One thing we try to do is tell how much of the black-white earnings gap that we see can be attributed to non-employment and incarceration. When we run some statistical exercises, we find that that's about 50 percent for high-school graduates, and more than that for less than high school graduates.

Finally, the effects of incarceration are extremely persistent, lasting for 20 years or more. Possible explanations for those persistent effects are the inability or unwillingness to employ previously convicted persons or depreciation of skills while in prison. But we have not tried to distinguish between these possible explanations yet.

Gerena: So what happens to the job prospects of former inmates?

Neelakantan: Okay, so Grey just talked to you about this big reduction in lifetime earnings. The fact that job prospects of former inmates are so much dimmer is one of the big things that's driving this reduction in earnings.

So let's focus on what happens after you've been incarcerated for the first time. You know, once you leave [prison], the number of years working falls dramatically. If you want a number, it's about 10 years. If you think of what the length of an actual working life is, this amounts to a 36 percent reduction in the amount of time you work over the lifetime.

This happens for a couple of reasons. One is that you end up having more [incarceration] spells — once you've been incarcerated once, you're more likely to have another spell. So that takes away from your working time. Also, you're just not employed more often.

Gerena: You bring up something interesting about recidivism. Does it matter how long somebody is in jail or in prison, in terms of the impact on earnings or job prospects? Also, if you're in jail multiple times, does that make it worse?

Neelakantan: I don't think we looked at the incarceration spell and the effects it has. But the one thing that stands out is once you've been incarcerated, the likelihood of that happening again goes up dramatically. Whether we have any numbers, Grey, do you remember to say anything more about that?

Gordon: If you become incarcerated for the first time, your expected future years in jail increases by about, for some groups, as much as like seven or eight years. Only a third of that is due to that first stint in prison.

Gerena: It sounds like a big chunk of our population won't reach its full economic potential. Yet so little is known about the incarcerated. Why is that?

Neelakantan: Most of the surveys that we commonly use in economics — the household surveys such as the Current Population Survey or the Survey of Consumer Finances [or] the Panel Study of Income Dynamics — these don't include information on whether someone's incarcerated. The datasets that do have incarceration data, they're more specialized and they don't really represent the U.S. population as a whole. Or, they don't have high quality information on earnings, especially over a person's lifetime.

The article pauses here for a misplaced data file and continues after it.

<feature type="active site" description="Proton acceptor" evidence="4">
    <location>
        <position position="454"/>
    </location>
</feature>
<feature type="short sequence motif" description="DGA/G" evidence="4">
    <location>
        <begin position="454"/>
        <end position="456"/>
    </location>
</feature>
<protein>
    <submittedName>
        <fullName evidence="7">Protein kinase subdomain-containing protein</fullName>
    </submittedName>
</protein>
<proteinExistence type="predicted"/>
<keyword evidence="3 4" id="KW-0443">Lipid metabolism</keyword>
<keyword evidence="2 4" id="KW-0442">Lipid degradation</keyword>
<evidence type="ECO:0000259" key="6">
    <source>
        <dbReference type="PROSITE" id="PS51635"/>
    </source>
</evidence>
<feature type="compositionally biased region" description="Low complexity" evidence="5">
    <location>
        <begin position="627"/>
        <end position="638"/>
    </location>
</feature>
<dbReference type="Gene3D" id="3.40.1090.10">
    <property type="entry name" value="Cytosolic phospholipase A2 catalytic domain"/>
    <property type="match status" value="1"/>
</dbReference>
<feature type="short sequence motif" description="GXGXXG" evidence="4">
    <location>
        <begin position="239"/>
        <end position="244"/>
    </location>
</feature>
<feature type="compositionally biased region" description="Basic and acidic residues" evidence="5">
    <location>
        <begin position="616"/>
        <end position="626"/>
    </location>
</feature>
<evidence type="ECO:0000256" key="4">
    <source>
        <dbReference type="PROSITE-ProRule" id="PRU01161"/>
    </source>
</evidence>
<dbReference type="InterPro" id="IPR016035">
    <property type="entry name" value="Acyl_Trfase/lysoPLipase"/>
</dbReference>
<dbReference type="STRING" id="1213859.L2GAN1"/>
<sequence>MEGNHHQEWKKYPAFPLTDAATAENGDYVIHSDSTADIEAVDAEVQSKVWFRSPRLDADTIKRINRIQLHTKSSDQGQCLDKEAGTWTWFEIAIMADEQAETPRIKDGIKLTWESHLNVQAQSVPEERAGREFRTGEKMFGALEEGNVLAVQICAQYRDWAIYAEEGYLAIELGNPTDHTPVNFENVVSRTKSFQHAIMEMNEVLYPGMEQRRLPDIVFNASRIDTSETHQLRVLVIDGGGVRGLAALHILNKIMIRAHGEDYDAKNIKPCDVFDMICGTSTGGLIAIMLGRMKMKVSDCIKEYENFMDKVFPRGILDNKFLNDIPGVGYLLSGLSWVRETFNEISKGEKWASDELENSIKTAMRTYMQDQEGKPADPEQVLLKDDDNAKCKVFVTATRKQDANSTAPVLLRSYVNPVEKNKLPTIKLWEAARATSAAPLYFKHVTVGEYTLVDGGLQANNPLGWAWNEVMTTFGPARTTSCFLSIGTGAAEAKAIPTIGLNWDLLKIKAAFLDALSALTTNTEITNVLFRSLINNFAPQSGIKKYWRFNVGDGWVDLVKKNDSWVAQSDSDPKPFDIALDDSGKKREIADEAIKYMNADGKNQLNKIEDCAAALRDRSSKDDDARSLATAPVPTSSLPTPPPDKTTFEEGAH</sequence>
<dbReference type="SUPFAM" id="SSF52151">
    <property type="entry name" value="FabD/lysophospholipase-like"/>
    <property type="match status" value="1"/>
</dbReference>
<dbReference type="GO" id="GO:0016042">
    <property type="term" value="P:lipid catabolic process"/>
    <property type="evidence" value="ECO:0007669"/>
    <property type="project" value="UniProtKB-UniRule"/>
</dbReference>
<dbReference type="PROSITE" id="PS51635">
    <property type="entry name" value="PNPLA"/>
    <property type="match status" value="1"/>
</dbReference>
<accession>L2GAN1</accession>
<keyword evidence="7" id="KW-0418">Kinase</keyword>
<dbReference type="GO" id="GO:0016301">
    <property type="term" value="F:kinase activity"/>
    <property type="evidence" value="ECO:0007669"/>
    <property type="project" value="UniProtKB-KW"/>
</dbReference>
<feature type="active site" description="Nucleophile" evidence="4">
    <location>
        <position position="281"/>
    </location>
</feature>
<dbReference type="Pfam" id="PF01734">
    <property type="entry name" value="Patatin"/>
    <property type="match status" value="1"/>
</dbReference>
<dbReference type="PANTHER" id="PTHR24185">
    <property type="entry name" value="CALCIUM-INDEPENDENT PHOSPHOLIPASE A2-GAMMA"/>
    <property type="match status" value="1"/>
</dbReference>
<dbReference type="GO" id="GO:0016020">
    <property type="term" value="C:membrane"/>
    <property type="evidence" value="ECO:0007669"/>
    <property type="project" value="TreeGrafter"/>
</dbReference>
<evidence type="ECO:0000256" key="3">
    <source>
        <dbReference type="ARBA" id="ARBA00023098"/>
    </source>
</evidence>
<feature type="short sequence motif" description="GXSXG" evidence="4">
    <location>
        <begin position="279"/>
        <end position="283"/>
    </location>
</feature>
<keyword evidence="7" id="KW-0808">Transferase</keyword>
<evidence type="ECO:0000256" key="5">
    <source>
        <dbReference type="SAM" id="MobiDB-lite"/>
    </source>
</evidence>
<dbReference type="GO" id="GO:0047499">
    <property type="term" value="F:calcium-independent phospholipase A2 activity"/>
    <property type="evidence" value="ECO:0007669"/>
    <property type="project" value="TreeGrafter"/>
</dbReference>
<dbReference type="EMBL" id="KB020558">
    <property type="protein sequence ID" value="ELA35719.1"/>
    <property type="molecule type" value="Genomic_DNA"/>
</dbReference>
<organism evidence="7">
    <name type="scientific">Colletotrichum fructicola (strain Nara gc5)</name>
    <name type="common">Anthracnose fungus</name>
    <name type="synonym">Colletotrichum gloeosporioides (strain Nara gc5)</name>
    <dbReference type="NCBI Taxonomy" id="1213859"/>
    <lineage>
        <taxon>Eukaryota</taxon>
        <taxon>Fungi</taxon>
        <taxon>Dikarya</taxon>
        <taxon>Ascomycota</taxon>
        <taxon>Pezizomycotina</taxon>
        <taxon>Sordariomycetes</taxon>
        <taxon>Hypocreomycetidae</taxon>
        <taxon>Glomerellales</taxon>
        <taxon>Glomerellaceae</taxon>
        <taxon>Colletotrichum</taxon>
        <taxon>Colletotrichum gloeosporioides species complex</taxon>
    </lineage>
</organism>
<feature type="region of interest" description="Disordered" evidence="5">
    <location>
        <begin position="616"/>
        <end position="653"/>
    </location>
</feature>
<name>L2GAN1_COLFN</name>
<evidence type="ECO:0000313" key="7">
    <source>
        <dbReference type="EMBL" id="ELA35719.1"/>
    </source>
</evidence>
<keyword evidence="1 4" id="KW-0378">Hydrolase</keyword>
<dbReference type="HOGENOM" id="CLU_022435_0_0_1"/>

The one notable exception to this is the dataset we've used, which is the National Longitudinal Survey of Youth. It has incarceration information and it's also nationally representative. And it's a panel, which means that we can follow people over time — it tracks a cohort of youth who were born between 1957 and 1964. And we can see their earnings histories, their employment histories, their incarceration histories. So it's really a very good dataset for the questions we are trying to address.

Gerena: Why does the Richmond Fed care about this topic? Obviously, it's important that so many people's productivity, if you will, is going to be impacted over the long run.

Gordon: The Fed has an interest in labor market participation and unemployment as part of its mission. And our contribution is to highlight the role of incarceration as one of those drivers.

We're also fortunate to work at the Richmond Fed, where we're supported as economists to work on a broad range of topics that affect our national economy and our district. There are many other facets to black-white gaps that we're working on examining, such as housing returns and the wealth gaps that I mentioned earlier.

Neelakantan: I think one thing that would be useful to mention is that incarceration is devastating for everyone. Grey was talking about this earlier — it really makes earnings low for everybody.

Once you're, say, high school or college educated, compared to having less than a high school degree, your earnings prospects are better. But you fully undo that if you happen to get incarcerated. Now, the chances of that happening are less as you have a higher level of education. But the bottom line is that incarceration just wipes out gains for everybody.

The loss is big for everyone, but incarceration rates are so much higher for Black persons and especially less educated Black men. And so that's why you see that it has a disproportionate impact on that community.

Gerena: Grey and Urvi, thanks for summarizing the key points in your Economic Brief. I would encourage our listeners to read more about this topic in that essay as well as in an article published in the fourth quarter 2020 issue of Econ Focus, our economics magazine.